Support for Researchers
QUB Law has a strong, supportive and collegiate staff development strategy, and one that recognises the importance of researcher development across all career stages. For example, senior staff provide dedicated support for career development through peer-review and collaborative projects. Our dedicated research mentoring also supports the publication of internationally excellent research outputs and applications for research funding with notable successes for our early career researchers.
Promoting Equality and Diversity
QUB Law has a strong track record of promoting equality and diversity within NI, and our commitment to these core values permeates all activities in the School.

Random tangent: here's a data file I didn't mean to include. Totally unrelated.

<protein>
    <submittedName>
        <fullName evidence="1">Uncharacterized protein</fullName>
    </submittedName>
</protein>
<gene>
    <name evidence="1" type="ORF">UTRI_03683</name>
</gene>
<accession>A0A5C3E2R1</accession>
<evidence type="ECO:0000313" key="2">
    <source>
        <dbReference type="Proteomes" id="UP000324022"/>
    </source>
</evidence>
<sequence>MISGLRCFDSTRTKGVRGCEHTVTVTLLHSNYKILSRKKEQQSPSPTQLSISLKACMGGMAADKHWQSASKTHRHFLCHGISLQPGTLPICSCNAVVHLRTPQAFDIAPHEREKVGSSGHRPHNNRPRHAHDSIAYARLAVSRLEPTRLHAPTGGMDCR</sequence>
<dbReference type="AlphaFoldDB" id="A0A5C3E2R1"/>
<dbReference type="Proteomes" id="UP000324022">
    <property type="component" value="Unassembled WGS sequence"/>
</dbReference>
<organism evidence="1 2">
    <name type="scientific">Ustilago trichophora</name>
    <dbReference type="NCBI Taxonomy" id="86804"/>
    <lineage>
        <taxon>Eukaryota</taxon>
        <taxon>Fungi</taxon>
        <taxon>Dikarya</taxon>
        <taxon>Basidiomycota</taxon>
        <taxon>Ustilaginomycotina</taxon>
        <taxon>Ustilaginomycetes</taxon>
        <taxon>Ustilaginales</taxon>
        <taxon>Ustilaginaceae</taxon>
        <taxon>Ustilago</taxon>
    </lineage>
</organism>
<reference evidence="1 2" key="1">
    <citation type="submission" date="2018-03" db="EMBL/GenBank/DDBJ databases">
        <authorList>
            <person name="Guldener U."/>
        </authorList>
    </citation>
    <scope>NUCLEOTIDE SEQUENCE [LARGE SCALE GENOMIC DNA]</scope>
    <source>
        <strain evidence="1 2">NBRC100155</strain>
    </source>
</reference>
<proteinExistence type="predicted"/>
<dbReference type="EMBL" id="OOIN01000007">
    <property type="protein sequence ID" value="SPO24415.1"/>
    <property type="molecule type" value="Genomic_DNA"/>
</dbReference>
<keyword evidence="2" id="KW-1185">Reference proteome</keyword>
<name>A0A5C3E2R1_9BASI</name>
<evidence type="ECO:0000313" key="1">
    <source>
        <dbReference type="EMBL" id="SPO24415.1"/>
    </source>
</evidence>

A bronze Athena SWAN Award- awarded in 2018, and the first on the island of Ireland- recognises our work on identifying and addressing gender equality challenges. Within the University, QUB Law staff both lead and contribute to a number of key initiatives including the QUB Gender Network, iRise, the Equality Working Group and Queen’s Gender Initiative Executive.
Our vibrant postgraduate culture, with its large and diverse international student community, is a key feature of our research environment. Outstanding students from across the world carry out research on a range of topics and are supervised by world-leading scholars, spanning doctrinal, socio-legal, comparative and critical approaches.